Specifically, the majority carriers (i.e., holes) generated at the PN-junction of the N+ region 110 and the P-well region 120 recombine in the P-well regions 120 and 119 with the minority carriers (electrons) injected from the N+ region 112 (emitter). As such, the base of the NPN transistor T1 131 draws current, illustratively at the gate G1 in the P-well region 120, which subsequently turns on the NPN transistor T1 131. Furthermore, the collector of the NPN transistor T1 131 is coupled to the base of the PNP transistor T2 132, which turns on the PNP transistor T2 132. The collector current of the NPN transistor T1 131 equals the current gain of T1 1311) times the base current of the transistor T1 131. The current gain β1 is dependent on the geometrical dimensions and the doping levels in the base and emitter of the NPN transistor T1 131. Likewise, a current gain β2 is dependent on the geometrical dimensions and the doping level of the PNP transistor T2 132.

As such, once the NPN transistor T1 131 is turned on, the T1 131 collector provides the base current to the PNP transistor T2 132. Therefore, the base current of the PNP transistor T2 132 is greater than the base current of the NPN transistor T1 131. Moreover, the current gain β2 of the PNP transistor T2 132 is realized as the T2 132 collector current, which is then fed back to the base of the NPN transistor T1 131, thereby amplifying the base current of the NPN transistor T1 131. This amplification of the base currents in the SCR 102 progressively continues to increase in a loop between both transistors T1 131 and T2 132. Therefore, the conduction in a turned on SCR is also called a “regenerative process”.

The SCR 102 becomes highly conductive and sustains the current flow with a very small voltage drop between the anode and cathode (typically, 1-2V). Accordingly, once the SCR 102 is turned on, the current from the ESD event passes from anode 122 to the grounded cathode 124. As such, the SCR 102 protects the remaining portion of the IC circuitry 100. Once the ESD event has been discharged from the anode 122 to the cathode 124, the SCR 102 turns off because it cannot sustain its regenerative conduction mode.

It is critical to discharge the ESD event as quickly as possible to prevent damage to the circuitry of the IC, as well as to the protective SCR itself. In the above prior art LVTSCR, the NMOS transistor 105 is integrated within the SCR 102. The N+ region diffusion 110, which is inserted as an integrated trigger means, is disadvantageous due to the excessive base widths of the NPN transistor T1 131 and the PNP transistor T2 132. Therefore, the large lateral T1 and T2 transistor dimensions, due to the insertion of the N+ diffusion and the high recombination of charge carriers, results in slow SCR triggering. In particular, the N+ region 110 (“trigger diffusion region”), which is also part of the base of the PNP transistor T2 132, deteriorates the current gain of this part of T2 132. That is, since the N-Well region 104 has the higher doped N+ region 110 disposed therein, the overall current gain β2 of the transistor T2 132 is reduced, which may impede (e.g., delay or prevent) the SCR 102 from triggering during an ESD event. Therefore, there is a need in the art for a fast triggering SCR protection device having a reliable and controllable triggering mechanism.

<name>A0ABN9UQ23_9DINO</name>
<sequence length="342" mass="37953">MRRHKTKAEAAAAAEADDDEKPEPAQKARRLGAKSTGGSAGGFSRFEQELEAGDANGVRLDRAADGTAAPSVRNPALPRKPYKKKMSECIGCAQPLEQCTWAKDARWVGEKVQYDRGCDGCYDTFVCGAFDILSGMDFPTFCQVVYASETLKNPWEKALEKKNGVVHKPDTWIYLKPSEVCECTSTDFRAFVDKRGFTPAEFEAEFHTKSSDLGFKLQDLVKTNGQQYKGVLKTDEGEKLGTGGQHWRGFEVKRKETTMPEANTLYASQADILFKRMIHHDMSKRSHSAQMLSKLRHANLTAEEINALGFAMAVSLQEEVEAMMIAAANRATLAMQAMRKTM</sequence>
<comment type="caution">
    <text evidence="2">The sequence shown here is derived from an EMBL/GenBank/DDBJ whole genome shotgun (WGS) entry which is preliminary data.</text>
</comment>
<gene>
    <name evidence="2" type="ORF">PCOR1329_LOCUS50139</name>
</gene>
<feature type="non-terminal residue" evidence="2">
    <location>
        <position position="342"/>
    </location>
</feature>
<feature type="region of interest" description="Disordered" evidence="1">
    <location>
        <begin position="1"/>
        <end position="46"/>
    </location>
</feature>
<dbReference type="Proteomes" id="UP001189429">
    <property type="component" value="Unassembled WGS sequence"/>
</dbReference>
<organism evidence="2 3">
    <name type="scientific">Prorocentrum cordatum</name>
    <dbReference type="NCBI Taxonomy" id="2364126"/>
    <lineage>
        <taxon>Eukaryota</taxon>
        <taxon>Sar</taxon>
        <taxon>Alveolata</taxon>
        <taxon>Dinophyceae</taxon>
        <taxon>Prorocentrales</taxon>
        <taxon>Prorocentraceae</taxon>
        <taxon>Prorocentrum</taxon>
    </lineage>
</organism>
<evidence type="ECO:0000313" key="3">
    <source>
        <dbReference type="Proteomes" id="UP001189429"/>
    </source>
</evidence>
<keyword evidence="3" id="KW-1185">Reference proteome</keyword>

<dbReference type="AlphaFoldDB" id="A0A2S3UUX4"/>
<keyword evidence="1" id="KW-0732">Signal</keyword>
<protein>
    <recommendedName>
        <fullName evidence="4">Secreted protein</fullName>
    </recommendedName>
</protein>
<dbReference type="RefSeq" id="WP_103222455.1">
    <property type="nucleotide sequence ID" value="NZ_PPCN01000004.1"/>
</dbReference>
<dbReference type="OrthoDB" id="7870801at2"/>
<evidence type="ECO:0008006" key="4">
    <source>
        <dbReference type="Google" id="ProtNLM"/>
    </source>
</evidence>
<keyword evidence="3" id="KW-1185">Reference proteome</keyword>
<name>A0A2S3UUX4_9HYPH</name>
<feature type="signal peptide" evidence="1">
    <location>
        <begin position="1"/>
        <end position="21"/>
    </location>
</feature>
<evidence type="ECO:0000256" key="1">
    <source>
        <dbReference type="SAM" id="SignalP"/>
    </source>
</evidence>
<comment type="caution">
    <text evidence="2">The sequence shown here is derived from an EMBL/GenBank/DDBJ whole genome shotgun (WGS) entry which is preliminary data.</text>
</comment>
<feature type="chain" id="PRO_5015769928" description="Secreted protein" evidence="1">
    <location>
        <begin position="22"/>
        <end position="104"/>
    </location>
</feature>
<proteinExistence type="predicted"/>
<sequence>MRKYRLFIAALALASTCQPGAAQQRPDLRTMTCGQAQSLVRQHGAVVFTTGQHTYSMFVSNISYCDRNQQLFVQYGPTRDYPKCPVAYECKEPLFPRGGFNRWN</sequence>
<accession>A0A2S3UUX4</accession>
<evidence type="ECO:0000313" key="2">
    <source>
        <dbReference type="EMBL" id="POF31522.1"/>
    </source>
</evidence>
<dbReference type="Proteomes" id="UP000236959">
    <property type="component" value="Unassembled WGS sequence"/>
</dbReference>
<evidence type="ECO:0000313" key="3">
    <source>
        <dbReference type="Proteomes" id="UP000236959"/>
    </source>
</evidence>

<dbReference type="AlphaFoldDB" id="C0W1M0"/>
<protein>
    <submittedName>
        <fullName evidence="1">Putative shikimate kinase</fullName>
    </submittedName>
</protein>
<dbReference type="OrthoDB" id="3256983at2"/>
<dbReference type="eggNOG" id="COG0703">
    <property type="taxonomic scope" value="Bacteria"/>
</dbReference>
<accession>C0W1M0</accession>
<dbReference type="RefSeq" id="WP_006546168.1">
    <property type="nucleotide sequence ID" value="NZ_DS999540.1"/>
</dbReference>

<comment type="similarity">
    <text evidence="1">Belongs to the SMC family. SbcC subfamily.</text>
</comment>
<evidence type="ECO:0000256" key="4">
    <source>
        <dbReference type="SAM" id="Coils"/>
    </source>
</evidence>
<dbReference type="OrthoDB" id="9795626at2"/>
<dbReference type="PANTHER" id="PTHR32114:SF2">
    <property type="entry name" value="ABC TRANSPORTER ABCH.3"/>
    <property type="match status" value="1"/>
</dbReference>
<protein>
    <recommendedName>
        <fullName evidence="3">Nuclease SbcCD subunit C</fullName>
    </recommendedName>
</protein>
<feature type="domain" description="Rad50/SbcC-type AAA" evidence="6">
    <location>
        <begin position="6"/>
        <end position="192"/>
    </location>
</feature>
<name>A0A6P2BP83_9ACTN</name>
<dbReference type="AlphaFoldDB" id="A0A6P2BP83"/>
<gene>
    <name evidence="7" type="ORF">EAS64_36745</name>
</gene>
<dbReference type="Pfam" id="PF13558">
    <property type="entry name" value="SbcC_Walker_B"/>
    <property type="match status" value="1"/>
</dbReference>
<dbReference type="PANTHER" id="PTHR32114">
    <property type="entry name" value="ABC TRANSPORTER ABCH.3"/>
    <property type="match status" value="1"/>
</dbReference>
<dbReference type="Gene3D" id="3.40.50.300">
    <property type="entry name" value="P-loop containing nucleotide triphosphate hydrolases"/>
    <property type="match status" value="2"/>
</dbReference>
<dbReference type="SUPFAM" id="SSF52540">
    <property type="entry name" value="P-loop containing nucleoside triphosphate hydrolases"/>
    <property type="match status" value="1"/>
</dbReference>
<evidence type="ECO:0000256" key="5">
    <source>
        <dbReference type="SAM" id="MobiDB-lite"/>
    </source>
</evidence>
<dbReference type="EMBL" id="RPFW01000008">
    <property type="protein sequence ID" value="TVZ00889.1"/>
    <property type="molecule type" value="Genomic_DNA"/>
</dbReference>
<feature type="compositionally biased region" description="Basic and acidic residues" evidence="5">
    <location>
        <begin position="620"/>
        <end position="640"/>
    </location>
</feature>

Circuit designers have often found it advantageous to provide circuitry to allow power supply lines to go into a power-down mode, illustratively for power saving purposes. Power-down mode means that one or more of the different supplies can connect to ground, while other supply lines of the IC remain powered. Therefore, portions of IC circuit that are not currently utilized for the functional aspects of the IC may be temporarily powered down to save power, and then the lines are powered up as required.

FIGS. 9A and 9B depict two prior art circuits illustratively providing power line to power line coupling for ESD protection between the power lines. Referring to FIG. 9A, first and second power lines 902 1 and 902 2 are coupled by “anti-parallel” (i.e., anti-parallel) diodes 906 1 and 906 2. The first and second power lines 902 1 and 902 2 illustratively have a voltage potential above ground 904 during normal circuit operation. Since the anti-parallel diodes 906 1 and 906 2 are coupled in parallel between the first and second power lines 902 1 and 902 2, if one of the power lines 902 goes to ground 904, then one of the diodes 906 will become forward-biased, conduct, and essentially shunt the other supply line also to ground 904. For example, if the first power line 902 1 is powered down to ground 904, the exemplary diode 906 2 will become forward biased, conduct, and effectively shunt the current from the second power line 902 2 to ground 904. Accordingly, the anti-parallel diodes 906 between the power lines 902, as illustratively shown in FIG. 9A, do not provide a solution that is compatible with a “power down mode”. Such a “power down mode” is present on integrated circuits when parts of the circuitry are powered down for reasons of limiting energy consumption.